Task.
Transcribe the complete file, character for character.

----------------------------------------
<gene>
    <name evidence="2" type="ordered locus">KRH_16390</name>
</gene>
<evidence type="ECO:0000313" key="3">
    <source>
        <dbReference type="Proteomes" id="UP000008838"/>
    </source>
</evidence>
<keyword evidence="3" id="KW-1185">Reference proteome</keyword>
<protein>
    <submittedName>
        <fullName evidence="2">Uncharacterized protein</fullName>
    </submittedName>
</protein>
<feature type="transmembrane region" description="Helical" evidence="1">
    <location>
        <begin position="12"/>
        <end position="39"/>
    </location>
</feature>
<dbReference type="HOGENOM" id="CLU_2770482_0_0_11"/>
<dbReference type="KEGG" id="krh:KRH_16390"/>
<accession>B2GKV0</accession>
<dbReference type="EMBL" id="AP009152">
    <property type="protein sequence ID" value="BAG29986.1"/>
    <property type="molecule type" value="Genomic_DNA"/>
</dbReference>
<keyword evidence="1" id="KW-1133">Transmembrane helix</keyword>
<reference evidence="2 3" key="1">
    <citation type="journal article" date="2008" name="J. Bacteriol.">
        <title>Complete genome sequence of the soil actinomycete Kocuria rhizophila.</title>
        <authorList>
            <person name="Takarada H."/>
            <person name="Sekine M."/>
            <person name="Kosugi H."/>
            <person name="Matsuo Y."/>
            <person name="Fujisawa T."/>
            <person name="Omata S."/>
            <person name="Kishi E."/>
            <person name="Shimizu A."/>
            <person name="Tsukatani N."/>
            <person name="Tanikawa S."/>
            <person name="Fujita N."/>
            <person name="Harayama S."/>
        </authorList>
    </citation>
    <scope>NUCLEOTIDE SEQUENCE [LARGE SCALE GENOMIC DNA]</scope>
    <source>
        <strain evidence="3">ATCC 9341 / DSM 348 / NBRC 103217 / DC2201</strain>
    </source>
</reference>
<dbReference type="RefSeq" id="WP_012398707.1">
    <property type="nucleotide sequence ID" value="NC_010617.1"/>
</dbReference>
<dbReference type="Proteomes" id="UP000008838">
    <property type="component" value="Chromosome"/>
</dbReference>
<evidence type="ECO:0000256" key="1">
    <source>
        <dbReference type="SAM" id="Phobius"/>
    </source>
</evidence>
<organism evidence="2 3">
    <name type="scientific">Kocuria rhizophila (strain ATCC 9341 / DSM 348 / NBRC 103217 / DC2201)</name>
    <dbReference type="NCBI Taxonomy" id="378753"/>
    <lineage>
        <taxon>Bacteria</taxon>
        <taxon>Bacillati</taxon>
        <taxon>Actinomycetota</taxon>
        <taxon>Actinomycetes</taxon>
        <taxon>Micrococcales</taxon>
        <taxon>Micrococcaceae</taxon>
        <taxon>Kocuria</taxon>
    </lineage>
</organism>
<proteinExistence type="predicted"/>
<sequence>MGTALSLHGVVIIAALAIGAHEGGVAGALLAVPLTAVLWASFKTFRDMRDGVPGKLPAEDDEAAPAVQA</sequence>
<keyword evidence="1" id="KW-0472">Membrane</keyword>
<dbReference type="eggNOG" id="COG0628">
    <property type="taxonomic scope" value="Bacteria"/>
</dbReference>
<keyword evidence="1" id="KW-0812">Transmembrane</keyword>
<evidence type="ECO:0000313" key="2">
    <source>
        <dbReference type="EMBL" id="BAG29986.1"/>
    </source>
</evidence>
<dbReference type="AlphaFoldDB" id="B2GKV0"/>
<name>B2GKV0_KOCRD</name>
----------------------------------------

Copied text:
<gene>
    <name evidence="2" type="ordered locus">KRH_16390</name>
</gene>
<evidence type="ECO:0000313" key="3">
    <source>
        <dbReference type="Proteomes" id="UP000008838"/>
    </source>
</evidence>
<keyword evidence="3" id="KW-1185">Reference proteome</keyword>
<protein>
    <submittedName>
        <fullName evidence="2">Uncharacterized protein</fullName>
    </submittedName>
</protein>
<feature type="transmembrane region" description="Helical" evidence="1">
    <location>
        <begin position="12"/>
        <end position="39"/>
    </location>
</feature>
<dbReference type="HOGENOM" id="CLU_2770482_0_0_11"/>
<dbReference type="KEGG" id="krh:KRH_16390"/>
<accession>B2GKV0</accession>
<dbReference type="EMBL" id="AP009152">
    <property type="protein sequence ID" value="BAG29986.1"/>
    <property type="molecule type" value="Genomic_DNA"/>
</dbReference>
<keyword evidence="1" id="KW-1133">Transmembrane helix</keyword>
<reference evidence="2 3" key="1">
    <citation type="journal article" date="2008" name="J. Bacteriol.">
        <title>Complete genome sequence of the soil actinomycete Kocuria rhizophila.</title>
        <authorList>
            <person name="Takarada H."/>
            <person name="Sekine M."/>
            <person name="Kosugi H."/>
            <person name="Matsuo Y."/>
            <person name="Fujisawa T."/>
            <person name="Omata S."/>
            <person name="Kishi E."/>
            <person name="Shimizu A."/>
            <person name="Tsukatani N."/>
            <person name="Tanikawa S."/>
            <person name="Fujita N."/>
            <person name="Harayama S."/>
        </authorList>
    </citation>
    <scope>NUCLEOTIDE SEQUENCE [LARGE SCALE GENOMIC DNA]</scope>
    <source>
        <strain evidence="3">ATCC 9341 / DSM 348 / NBRC 103217 / DC2201</strain>
    </source>
</reference>
<dbReference type="RefSeq" id="WP_012398707.1">
    <property type="nucleotide sequence ID" value="NC_010617.1"/>
</dbReference>
<dbReference type="Proteomes" id="UP000008838">
    <property type="component" value="Chromosome"/>
</dbReference>
<evidence type="ECO:0000256" key="1">
    <source>
        <dbReference type="SAM" id="Phobius"/>
    </source>
</evidence>
<organism evidence="2 3">
    <name type="scientific">Kocuria rhizophila (strain ATCC 9341 / DSM 348 / NBRC 103217 / DC2201)</name>
    <dbReference type="NCBI Taxonomy" id="378753"/>
    <lineage>
        <taxon>Bacteria</taxon>
        <taxon>Bacillati</taxon>
        <taxon>Actinomycetota</taxon>
        <taxon>Actinomycetes</taxon>
        <taxon>Micrococcales</taxon>
        <taxon>Micrococcaceae</taxon>
        <taxon>Kocuria</taxon>
    </lineage>
</organism>
<proteinExistence type="predicted"/>
<sequence>MGTALSLHGVVIIAALAIGAHEGGVAGALLAVPLTAVLWASFKTFRDMRDGVPGKLPAEDDEAAPAVQA</sequence>
<keyword evidence="1" id="KW-0472">Membrane</keyword>
<dbReference type="eggNOG" id="COG0628">
    <property type="taxonomic scope" value="Bacteria"/>
</dbReference>
<keyword evidence="1" id="KW-0812">Transmembrane</keyword>
<evidence type="ECO:0000313" key="2">
    <source>
        <dbReference type="EMBL" id="BAG29986.1"/>
    </source>
</evidence>
<dbReference type="AlphaFoldDB" id="B2GKV0"/>
<name>B2GKV0_KOCRD</name>